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Love Hurts

by Shawn Stone on February 10, 2014

The Broken Circle Breakdown
Directed by Felix van Groeningen


The Broken Circle Breakdown/Tribeca Film

The trailer for The Broken Circle Breakdown, a Belgian musical drama nominated for this year’s Best Foreign Language Film, neatly suggests the depths of passion, love and anger the film explores. But only suggests: This is a powerful, emotionally wrenching look at the courtship, marriage and breakup of an America- and American music-obsessed singing cowboy named Didier (Johan Heldenbergh) and a free-spirited tattoo artist and singer named Elise (Veerle Baetens). It takes you to heaven, hell and back with an unassuming directness you only find today in the corners of American indie cinema. If Broken Circle reminds me of anything, though, it’s the classic George Stevens melodrama Penny Serenade. Like that three-hankie weepie from the 1940s, Felix van Groeningen’s drama isn’t afraid to “go there.” There is drunken violence, a child sick with leukemia, public declarations of love, a suicide attempt, hopeful spirituality and raging anger against God.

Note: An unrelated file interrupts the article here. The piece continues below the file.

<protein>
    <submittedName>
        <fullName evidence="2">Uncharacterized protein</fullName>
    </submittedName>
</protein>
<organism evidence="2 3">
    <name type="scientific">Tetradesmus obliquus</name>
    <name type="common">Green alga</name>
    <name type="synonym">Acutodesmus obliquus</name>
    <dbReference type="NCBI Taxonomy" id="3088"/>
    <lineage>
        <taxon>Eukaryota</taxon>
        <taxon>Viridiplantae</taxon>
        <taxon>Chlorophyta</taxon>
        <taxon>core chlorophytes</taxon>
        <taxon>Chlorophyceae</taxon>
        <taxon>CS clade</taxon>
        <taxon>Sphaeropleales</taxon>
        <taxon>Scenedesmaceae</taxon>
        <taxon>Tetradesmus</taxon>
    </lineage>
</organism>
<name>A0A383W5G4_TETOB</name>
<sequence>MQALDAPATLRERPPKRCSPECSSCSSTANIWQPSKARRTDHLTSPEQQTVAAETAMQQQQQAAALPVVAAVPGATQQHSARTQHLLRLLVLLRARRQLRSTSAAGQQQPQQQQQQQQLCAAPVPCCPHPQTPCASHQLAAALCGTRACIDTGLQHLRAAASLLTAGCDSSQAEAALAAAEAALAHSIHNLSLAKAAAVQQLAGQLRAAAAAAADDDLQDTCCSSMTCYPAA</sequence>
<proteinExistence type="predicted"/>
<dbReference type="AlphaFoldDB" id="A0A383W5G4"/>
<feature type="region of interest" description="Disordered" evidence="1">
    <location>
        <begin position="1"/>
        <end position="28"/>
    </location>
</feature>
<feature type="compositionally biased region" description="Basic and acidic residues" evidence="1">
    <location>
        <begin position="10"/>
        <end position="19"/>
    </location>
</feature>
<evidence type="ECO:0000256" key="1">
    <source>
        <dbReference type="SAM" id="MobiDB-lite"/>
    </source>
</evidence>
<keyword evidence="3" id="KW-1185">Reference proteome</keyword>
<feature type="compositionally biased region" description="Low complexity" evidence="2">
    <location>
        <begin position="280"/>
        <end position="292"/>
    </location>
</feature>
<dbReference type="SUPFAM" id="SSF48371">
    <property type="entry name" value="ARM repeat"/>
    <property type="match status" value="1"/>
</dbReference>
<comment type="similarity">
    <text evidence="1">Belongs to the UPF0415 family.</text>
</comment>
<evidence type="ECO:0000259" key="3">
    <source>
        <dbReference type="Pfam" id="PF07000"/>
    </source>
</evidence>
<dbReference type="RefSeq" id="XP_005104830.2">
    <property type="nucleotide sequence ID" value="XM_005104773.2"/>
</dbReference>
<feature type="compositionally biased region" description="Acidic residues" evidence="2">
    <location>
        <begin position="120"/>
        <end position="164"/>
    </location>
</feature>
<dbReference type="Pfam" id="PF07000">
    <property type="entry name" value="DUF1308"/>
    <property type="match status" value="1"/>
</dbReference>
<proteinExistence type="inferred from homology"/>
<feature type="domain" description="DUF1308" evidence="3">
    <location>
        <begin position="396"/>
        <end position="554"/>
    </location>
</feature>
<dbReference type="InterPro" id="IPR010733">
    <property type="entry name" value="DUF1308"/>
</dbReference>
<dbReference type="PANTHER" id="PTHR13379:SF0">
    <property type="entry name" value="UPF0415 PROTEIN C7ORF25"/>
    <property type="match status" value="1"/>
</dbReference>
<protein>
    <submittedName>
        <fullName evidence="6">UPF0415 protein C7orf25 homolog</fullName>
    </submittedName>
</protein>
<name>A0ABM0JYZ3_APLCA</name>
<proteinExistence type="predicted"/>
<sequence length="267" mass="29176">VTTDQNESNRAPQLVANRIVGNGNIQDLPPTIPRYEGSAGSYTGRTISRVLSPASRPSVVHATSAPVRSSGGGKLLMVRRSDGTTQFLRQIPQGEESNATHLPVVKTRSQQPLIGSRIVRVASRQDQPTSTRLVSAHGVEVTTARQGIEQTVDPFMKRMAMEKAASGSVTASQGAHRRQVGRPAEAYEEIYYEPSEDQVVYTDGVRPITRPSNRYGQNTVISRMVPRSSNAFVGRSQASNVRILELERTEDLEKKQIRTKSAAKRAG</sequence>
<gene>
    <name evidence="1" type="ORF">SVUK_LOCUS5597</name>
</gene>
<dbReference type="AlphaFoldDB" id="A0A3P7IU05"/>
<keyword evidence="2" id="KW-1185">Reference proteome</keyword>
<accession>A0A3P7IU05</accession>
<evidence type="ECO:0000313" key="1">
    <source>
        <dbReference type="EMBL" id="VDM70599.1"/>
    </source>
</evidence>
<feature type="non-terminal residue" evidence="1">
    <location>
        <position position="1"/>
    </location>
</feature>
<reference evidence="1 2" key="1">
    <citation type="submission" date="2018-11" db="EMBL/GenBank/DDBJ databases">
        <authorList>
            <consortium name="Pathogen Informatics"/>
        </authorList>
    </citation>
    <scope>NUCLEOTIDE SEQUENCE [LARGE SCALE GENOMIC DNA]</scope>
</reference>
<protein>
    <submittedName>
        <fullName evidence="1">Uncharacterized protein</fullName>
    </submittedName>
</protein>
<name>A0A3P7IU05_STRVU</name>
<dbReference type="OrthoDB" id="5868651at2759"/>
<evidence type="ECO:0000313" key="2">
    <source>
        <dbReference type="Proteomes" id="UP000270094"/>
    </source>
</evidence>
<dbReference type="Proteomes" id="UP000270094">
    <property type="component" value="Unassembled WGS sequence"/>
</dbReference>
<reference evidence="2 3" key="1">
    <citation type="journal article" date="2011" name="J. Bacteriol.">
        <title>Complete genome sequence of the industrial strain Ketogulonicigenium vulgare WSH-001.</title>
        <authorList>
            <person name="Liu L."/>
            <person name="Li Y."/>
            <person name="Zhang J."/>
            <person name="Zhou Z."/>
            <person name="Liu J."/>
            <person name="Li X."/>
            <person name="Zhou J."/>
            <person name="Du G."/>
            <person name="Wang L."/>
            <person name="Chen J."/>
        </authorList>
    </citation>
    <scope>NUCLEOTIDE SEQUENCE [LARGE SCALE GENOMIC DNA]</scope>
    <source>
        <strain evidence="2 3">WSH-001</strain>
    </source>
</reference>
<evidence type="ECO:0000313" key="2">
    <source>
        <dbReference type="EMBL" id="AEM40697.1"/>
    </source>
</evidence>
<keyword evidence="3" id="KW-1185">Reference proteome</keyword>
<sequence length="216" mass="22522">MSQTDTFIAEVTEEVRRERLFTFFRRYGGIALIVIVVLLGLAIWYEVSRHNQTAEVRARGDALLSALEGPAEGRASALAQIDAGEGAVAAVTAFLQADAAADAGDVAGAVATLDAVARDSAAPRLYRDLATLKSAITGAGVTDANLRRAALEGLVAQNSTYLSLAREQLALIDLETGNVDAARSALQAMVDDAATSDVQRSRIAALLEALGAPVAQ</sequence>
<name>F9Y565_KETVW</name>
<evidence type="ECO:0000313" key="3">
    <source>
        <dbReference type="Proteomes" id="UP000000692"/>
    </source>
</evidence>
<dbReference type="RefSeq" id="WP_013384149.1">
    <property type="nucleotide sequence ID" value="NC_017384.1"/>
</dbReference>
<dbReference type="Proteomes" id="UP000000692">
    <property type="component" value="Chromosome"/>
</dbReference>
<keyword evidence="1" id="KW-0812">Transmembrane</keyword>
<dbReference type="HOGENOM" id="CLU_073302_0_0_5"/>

The film is not told in chronological order; given the impatience of most contemporary moviegoers, this is a brave choice. It also proves worthwhile dramatically: The audience can see the shape of the joys and miseries visited upon Elise and Didier, so we’re plunged into each emotional moment without wondering (too much) about what happens next.

And there’s the music: When it comes to bluegrass, these Belgian hillbillies can play. (They also sing in unaccented English that’s so good that this may help the film’s soundtrack album become a cult hit.) This music is deeply spiritual, which is an attraction for Elise. For Didier, however, it becomes a greater and greater problem as tragedy brings him face to face with his own atheism.

Will the circle be unbroken? Almost certainly. Failure and loss are the way of all things. But it’s nice to think it might endure, somehow. And The Broken Circle Breakdown leaves the audience with a little bit of hope.